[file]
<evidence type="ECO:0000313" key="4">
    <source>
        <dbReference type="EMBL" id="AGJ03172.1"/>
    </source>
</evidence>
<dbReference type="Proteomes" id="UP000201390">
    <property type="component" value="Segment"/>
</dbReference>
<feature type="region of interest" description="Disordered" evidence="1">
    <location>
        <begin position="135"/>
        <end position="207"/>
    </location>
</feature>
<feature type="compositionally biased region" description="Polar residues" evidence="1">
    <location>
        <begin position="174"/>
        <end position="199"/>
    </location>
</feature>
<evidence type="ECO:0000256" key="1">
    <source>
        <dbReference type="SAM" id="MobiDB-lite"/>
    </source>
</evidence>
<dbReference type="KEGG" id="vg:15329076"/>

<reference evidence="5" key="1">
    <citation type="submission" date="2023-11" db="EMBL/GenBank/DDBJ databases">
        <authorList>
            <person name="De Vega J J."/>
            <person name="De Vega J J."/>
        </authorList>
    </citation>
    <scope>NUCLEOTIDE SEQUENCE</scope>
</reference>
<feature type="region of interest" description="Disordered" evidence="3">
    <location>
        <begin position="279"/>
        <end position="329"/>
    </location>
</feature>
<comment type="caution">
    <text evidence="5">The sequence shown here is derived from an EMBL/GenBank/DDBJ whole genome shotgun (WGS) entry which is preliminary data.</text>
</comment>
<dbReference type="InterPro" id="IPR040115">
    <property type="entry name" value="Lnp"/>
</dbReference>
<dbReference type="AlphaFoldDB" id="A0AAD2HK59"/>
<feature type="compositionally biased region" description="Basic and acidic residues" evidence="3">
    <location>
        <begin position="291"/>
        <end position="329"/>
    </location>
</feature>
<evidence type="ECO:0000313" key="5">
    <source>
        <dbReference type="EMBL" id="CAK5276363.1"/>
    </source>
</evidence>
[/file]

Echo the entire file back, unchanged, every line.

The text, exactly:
<evidence type="ECO:0000313" key="4">
    <source>
        <dbReference type="EMBL" id="AGJ03172.1"/>
    </source>
</evidence>
<dbReference type="Proteomes" id="UP000201390">
    <property type="component" value="Segment"/>
</dbReference>
<feature type="region of interest" description="Disordered" evidence="1">
    <location>
        <begin position="135"/>
        <end position="207"/>
    </location>
</feature>
<feature type="compositionally biased region" description="Polar residues" evidence="1">
    <location>
        <begin position="174"/>
        <end position="199"/>
    </location>
</feature>
<evidence type="ECO:0000256" key="1">
    <source>
        <dbReference type="SAM" id="MobiDB-lite"/>
    </source>
</evidence>
<dbReference type="KEGG" id="vg:15329076"/>

<reference evidence="5" key="1">
    <citation type="submission" date="2023-11" db="EMBL/GenBank/DDBJ databases">
        <authorList>
            <person name="De Vega J J."/>
            <person name="De Vega J J."/>
        </authorList>
    </citation>
    <scope>NUCLEOTIDE SEQUENCE</scope>
</reference>
<feature type="region of interest" description="Disordered" evidence="3">
    <location>
        <begin position="279"/>
        <end position="329"/>
    </location>
</feature>
<comment type="caution">
    <text evidence="5">The sequence shown here is derived from an EMBL/GenBank/DDBJ whole genome shotgun (WGS) entry which is preliminary data.</text>
</comment>
<dbReference type="InterPro" id="IPR040115">
    <property type="entry name" value="Lnp"/>
</dbReference>
<dbReference type="AlphaFoldDB" id="A0AAD2HK59"/>
<feature type="compositionally biased region" description="Basic and acidic residues" evidence="3">
    <location>
        <begin position="291"/>
        <end position="329"/>
    </location>
</feature>
<evidence type="ECO:0000313" key="5">
    <source>
        <dbReference type="EMBL" id="CAK5276363.1"/>
    </source>
</evidence>